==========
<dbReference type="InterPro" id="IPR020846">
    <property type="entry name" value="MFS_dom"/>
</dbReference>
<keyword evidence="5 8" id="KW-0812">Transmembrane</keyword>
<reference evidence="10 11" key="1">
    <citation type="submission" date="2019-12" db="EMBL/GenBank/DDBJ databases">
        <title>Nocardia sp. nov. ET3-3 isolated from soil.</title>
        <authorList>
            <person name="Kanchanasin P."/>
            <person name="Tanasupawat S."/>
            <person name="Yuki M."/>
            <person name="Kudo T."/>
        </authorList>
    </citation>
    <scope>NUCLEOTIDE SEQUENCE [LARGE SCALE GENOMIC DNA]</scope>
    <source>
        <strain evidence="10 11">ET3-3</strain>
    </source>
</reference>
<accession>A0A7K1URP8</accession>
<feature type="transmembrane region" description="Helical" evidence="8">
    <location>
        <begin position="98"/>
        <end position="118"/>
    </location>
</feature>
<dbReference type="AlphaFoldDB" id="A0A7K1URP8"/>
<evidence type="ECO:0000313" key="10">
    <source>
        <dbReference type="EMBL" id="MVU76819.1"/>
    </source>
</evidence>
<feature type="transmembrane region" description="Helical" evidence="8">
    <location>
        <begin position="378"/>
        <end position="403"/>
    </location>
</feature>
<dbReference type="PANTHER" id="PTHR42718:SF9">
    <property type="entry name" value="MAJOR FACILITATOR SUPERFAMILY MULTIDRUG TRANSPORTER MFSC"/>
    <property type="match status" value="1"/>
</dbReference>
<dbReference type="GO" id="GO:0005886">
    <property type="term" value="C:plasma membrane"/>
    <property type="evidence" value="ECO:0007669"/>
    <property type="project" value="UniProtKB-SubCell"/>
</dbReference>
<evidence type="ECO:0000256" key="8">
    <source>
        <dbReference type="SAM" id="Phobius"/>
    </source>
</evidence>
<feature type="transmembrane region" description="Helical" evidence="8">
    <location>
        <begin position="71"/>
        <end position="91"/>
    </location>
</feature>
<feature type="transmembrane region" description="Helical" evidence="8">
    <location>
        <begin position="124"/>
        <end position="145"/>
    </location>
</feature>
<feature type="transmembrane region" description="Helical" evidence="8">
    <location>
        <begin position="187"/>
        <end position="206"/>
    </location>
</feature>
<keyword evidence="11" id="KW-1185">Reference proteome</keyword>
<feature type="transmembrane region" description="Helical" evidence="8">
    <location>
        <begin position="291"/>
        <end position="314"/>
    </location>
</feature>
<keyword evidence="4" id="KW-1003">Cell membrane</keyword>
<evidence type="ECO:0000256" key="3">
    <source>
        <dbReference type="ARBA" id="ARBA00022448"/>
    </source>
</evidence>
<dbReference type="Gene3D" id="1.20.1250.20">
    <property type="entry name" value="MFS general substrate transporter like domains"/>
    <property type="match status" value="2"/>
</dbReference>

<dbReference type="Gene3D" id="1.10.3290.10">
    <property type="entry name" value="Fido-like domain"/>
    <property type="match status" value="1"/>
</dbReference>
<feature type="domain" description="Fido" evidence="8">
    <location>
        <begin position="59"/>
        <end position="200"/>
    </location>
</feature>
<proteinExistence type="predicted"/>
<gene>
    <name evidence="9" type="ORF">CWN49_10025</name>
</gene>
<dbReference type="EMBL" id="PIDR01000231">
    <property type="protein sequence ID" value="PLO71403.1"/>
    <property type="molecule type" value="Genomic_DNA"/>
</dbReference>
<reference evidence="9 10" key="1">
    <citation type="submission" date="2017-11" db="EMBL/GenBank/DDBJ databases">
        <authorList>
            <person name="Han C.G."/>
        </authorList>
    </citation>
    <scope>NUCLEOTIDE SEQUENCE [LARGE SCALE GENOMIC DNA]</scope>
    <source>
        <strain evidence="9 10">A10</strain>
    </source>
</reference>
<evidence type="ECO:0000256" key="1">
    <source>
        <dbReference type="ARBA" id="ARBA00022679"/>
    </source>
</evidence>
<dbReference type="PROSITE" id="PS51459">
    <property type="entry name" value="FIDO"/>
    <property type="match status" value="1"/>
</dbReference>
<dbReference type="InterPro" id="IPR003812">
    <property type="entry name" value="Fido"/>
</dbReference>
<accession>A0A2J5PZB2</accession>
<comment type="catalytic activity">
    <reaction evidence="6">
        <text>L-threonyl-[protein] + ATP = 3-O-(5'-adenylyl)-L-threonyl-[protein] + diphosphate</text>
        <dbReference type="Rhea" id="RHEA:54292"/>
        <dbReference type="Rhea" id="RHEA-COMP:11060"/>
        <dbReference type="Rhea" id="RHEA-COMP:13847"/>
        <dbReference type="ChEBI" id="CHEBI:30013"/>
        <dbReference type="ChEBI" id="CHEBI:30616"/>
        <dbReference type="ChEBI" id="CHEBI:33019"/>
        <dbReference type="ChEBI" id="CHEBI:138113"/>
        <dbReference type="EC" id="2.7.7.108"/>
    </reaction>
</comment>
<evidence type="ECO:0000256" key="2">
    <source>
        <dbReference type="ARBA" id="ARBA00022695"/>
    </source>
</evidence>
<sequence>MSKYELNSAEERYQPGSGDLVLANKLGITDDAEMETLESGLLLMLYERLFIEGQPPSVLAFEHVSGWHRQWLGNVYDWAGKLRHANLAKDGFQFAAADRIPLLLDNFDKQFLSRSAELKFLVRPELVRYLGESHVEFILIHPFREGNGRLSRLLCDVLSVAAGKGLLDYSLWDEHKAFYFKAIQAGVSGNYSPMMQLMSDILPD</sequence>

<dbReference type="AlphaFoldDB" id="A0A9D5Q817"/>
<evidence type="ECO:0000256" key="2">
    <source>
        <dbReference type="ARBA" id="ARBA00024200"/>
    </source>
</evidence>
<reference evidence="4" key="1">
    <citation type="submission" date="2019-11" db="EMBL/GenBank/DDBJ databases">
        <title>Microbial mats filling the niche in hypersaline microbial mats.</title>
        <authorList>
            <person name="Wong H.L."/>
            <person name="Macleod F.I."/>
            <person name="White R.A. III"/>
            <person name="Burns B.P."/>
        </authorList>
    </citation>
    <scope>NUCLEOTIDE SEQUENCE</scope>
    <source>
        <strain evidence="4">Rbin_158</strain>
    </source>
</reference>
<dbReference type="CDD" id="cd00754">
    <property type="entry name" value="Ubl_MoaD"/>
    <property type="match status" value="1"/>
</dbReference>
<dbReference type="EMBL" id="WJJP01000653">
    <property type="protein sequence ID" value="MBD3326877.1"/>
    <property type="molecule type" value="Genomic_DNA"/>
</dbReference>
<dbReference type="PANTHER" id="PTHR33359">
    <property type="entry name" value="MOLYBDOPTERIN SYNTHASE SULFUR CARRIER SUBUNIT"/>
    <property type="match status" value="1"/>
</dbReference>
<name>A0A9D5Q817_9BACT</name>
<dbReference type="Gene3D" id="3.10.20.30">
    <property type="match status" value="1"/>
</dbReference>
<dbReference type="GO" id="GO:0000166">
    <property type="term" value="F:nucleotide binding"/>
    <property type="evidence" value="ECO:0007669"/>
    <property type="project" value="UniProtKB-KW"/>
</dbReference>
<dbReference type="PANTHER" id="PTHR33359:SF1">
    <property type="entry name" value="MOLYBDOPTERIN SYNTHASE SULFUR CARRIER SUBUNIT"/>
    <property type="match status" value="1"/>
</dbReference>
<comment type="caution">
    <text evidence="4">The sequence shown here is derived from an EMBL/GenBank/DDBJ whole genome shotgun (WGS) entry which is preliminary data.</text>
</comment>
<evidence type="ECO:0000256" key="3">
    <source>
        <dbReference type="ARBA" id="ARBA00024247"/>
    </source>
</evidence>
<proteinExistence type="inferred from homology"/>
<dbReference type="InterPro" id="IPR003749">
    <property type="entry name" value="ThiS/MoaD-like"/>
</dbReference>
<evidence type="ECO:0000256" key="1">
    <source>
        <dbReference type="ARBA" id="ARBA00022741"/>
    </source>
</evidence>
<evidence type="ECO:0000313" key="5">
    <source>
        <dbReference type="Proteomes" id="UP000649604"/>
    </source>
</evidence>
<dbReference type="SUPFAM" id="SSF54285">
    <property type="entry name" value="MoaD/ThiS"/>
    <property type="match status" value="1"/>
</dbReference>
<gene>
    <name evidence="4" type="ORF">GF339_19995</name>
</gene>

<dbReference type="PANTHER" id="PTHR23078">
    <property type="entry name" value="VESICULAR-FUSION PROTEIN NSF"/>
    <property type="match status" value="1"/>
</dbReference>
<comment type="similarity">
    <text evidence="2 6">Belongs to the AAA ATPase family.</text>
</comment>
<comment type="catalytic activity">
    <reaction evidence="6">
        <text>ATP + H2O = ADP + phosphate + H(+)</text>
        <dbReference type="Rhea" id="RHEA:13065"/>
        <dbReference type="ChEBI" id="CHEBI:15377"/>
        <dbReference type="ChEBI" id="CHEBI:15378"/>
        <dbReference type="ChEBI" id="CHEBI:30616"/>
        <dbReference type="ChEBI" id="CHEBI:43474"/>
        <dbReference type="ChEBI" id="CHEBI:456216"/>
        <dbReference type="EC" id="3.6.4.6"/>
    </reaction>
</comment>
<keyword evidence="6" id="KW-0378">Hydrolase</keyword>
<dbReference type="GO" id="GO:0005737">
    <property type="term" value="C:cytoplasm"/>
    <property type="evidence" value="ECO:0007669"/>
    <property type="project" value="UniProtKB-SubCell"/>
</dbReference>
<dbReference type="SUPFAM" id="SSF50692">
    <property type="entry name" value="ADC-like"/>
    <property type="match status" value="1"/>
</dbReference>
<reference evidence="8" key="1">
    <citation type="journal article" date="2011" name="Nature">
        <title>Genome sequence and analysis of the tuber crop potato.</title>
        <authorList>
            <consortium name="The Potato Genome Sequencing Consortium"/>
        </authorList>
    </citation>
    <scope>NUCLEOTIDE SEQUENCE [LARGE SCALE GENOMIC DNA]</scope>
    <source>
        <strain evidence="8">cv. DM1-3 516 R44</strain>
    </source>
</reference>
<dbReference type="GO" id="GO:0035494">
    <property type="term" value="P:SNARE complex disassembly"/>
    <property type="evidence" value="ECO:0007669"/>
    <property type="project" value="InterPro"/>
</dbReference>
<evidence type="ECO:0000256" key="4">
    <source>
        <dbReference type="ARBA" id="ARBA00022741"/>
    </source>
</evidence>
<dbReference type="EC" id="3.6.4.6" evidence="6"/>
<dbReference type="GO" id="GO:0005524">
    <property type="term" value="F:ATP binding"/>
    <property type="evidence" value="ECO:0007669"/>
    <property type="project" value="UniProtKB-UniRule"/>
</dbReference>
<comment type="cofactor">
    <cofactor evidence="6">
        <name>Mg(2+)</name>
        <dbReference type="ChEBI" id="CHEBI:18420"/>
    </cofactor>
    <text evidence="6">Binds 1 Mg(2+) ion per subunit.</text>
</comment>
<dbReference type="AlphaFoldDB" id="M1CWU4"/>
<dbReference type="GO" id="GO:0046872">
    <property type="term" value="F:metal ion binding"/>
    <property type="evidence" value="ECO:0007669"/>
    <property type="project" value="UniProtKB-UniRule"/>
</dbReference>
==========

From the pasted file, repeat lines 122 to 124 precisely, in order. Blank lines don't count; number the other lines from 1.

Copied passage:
<dbReference type="PROSITE" id="PS51459">
    <property type="entry name" value="FIDO"/>
    <property type="match status" value="1"/>